SRON supplies groundbreaking technology for European environmental satellite

SRON Netherlands Institute for Space Research will supply essential hardware for the infrared module of TROPOMI, the instrument onboard the European environmental satellite Sentinel-5 precursor, which shall monitor air pollution in the troposphere and climate change on earth, for example. On 9 December 2010, SRON concluded an agreement with the British space company Surrey Satellite Technology Limited (SSTL) to this effect. SRON will supply a specially developed combination of a prism and optical grating, which will be used in space for the first time, and the readout electronics for the advanced infrared detector. The space research institute is also responsible for testing and characterising the detector under space conditions.

In about 2014, the largely Dutch earth observation instruments OMI (onboard the NASA satellite EOS-AURA) and SCIAMACHY (onboard the ESA satellite Envisat) will have reached the end of their lifespans. Yet that does not mean an end to the prominent Dutch contribution to monitoring global air pollution and climate change. It is expected that a new Dutch Earth observation instrument will be launched into space at the end of 2014: TROPOMI, the Tropospheric Monitoring Instrument. TROPOMI is the only scientific instrument onboard the Sentinel-5 precursor satellite, a preparatory mission in the wide-ranging earth observation programme GMES from ESA and the European Commission.

Impression of the immersed gratings of SRON/TNO

TROPOMI combines the high resolution and the large field of view of OMI with the extensive wavelength range of SCIAMACHY. The main advantage is that TROPOMI can make far more detailed observations than its predecessors: the instrument will soon be able to identify the emission of air-polluting substances from individual towns and cities[DC1]. Furthermore, TROPOMI will be able to more accurately map the emission and distribution of air-polluting carbon monoxide as well as the sources and sinks of the particularly strong greenhouse gas methane. TROPOMI will also provide a wealth of information on the global water cycle. The Short Wave InfraRed module of TROPOMI (SWIR, see below) will be developed for these measurements.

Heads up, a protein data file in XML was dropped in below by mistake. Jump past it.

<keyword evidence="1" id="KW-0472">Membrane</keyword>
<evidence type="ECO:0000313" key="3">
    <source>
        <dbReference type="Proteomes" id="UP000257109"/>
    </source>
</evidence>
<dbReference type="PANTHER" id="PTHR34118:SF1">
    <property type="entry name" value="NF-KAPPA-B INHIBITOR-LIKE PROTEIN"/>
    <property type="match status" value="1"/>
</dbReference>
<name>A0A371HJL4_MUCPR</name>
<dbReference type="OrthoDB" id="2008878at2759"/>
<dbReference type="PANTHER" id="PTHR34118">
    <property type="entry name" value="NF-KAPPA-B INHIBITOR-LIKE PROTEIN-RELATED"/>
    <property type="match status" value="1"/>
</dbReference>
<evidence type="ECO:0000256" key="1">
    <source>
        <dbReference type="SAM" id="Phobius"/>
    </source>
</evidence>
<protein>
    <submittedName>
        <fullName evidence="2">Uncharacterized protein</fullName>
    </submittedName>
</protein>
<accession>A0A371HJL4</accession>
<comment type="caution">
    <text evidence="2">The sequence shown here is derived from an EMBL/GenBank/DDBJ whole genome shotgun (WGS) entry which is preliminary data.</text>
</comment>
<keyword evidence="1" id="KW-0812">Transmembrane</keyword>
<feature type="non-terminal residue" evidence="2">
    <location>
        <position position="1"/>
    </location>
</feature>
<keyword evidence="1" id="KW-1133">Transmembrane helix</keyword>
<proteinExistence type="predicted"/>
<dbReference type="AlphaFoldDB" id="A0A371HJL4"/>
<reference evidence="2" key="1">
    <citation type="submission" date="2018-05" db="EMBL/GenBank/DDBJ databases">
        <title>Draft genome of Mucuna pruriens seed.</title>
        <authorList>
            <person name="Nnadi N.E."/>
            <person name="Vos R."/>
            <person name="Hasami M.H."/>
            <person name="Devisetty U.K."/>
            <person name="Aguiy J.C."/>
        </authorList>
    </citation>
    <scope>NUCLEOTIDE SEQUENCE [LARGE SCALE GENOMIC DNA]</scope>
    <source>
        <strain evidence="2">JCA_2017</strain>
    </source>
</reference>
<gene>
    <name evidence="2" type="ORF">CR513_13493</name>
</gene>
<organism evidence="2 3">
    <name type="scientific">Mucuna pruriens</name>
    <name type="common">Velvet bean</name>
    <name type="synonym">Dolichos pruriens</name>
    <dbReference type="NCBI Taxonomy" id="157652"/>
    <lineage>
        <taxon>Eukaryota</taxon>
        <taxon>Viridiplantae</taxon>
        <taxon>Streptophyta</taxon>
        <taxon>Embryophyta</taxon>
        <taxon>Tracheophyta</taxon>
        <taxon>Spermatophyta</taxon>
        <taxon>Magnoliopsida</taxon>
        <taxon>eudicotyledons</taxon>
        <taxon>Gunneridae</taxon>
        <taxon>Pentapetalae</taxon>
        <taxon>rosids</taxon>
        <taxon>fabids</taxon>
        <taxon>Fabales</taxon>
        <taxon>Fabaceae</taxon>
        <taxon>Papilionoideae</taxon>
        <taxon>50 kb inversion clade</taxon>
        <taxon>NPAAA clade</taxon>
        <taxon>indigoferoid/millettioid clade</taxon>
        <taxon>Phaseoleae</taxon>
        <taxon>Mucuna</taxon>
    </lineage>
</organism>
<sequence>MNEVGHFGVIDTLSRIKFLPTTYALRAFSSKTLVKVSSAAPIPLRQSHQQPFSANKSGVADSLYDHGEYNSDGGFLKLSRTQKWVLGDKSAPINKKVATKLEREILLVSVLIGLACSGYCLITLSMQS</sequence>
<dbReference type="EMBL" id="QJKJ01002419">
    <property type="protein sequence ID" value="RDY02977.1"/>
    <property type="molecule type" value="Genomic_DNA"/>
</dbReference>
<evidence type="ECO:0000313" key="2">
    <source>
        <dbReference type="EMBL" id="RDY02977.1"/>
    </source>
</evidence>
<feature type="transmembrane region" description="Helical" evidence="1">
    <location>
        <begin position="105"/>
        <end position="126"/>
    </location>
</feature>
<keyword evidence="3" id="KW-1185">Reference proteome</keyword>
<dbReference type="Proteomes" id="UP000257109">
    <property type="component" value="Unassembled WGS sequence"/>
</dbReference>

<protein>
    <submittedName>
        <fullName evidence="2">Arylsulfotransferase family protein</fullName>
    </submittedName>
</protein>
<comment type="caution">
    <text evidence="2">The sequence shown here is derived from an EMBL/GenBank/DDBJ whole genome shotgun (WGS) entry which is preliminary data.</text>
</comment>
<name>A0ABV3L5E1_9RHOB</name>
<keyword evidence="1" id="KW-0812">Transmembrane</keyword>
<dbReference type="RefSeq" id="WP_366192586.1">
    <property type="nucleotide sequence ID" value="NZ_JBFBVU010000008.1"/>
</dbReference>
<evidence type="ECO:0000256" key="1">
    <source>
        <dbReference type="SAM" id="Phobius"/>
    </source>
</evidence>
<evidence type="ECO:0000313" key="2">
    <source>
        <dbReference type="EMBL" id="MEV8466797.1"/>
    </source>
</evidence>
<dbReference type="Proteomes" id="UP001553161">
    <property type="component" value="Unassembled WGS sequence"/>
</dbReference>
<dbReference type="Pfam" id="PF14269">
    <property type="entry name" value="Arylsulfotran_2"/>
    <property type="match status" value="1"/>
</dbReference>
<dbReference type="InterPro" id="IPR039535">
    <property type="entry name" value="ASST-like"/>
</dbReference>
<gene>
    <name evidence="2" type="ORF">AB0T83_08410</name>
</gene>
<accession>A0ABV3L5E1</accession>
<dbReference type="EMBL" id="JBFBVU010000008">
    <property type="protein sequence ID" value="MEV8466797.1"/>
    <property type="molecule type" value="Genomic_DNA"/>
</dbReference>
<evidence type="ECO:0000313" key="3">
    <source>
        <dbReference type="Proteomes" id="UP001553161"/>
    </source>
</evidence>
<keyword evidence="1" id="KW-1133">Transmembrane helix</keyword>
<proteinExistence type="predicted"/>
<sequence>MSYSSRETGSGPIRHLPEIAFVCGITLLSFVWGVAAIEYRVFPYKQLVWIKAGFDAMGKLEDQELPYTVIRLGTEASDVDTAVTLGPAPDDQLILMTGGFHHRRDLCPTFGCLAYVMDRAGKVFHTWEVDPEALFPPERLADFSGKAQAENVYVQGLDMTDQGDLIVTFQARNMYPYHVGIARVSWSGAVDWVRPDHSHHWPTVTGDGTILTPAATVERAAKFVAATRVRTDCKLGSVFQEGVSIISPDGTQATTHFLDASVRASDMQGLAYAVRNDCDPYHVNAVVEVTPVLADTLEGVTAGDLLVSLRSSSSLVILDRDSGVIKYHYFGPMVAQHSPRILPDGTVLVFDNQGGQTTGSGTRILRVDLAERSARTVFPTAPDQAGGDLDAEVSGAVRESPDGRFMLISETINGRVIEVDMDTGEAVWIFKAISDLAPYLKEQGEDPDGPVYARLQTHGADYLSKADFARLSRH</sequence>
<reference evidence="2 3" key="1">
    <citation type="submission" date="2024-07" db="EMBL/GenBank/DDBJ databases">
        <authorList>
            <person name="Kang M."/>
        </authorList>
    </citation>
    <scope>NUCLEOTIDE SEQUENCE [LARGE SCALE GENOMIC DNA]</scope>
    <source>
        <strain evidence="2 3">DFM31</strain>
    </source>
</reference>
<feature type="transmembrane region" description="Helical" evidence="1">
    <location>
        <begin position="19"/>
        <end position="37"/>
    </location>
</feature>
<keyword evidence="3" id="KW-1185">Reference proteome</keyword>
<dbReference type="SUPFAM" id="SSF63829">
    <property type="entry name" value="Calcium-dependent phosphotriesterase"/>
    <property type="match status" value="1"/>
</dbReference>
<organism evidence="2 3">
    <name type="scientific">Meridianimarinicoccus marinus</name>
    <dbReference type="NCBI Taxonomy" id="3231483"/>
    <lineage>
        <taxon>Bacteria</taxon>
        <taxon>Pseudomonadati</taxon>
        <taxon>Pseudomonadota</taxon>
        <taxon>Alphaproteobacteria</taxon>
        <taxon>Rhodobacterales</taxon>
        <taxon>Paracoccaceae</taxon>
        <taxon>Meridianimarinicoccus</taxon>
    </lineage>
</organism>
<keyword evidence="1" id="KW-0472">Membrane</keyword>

New technology
TROPOMI is a so-called imaging absorption spectrometer. The instrument owes its considerable sensitivity to two technological innovations in the SWIR module.

SRON and TNO started on the development of a special immersion grating more than five years ago. This work was made possible by the financial support of the Netherlands Space Office (NSO). The immersion grating is a silicon grating illuminated from the inside: a specially developed combination of a prism and an optical grating that separates the radiation captured according to its wavelength. Thanks to these immersed gratings a drastic reduction in the size of the spectrometer is possible: a factor of 40 compared to conventional gratings. Indeed with conventional gratings the instrument would have been impossible to realise, in view of its size.

In addition to the immersed gratings, the SWIR module also contains an advanced detector for shortwave infrared radiation (SWIR), which satisfies the most stringent requirements. SRON is developing special electronics to control this detector and read its output. This combination of detector and electronics is being fully characterised by SRON so that later during the mission it will be possible to properly interpret the scientific data received.

Experimental set-up

The TROPOMI SWIR-breadboard

The infrared detector, its readout electronics and the immersed gratings will to a large extent determine the scientific success of the mission. Therefore SRON first of all subjected these components to extensive testing in an experimental set-up. With the agreement signed on 9 December, the green light has been given for a development that must result in the actual production of flight models for these systems at the heart of the TROPOMI instrument, a phase that must be completed in just two years. The launch of the Sentinel-5 precursor mission with TROPOMI is planned for December 2014.

TROPOMI is a collaboration between KNMI, SRON, TNO and Dutch Space, on behalf of NSO. KNMI and SRON are responsible for the scientific management of the project. Dutch Space in Leiden is the principal contractor for the construction of the instrument. TROPOMI is funded in collaboration with ESA by the Ministry of Economic Affairs, Agriculture and Innovation, the Ministry of Education, Culture and Science and the Ministry of Infrastructure and the Environment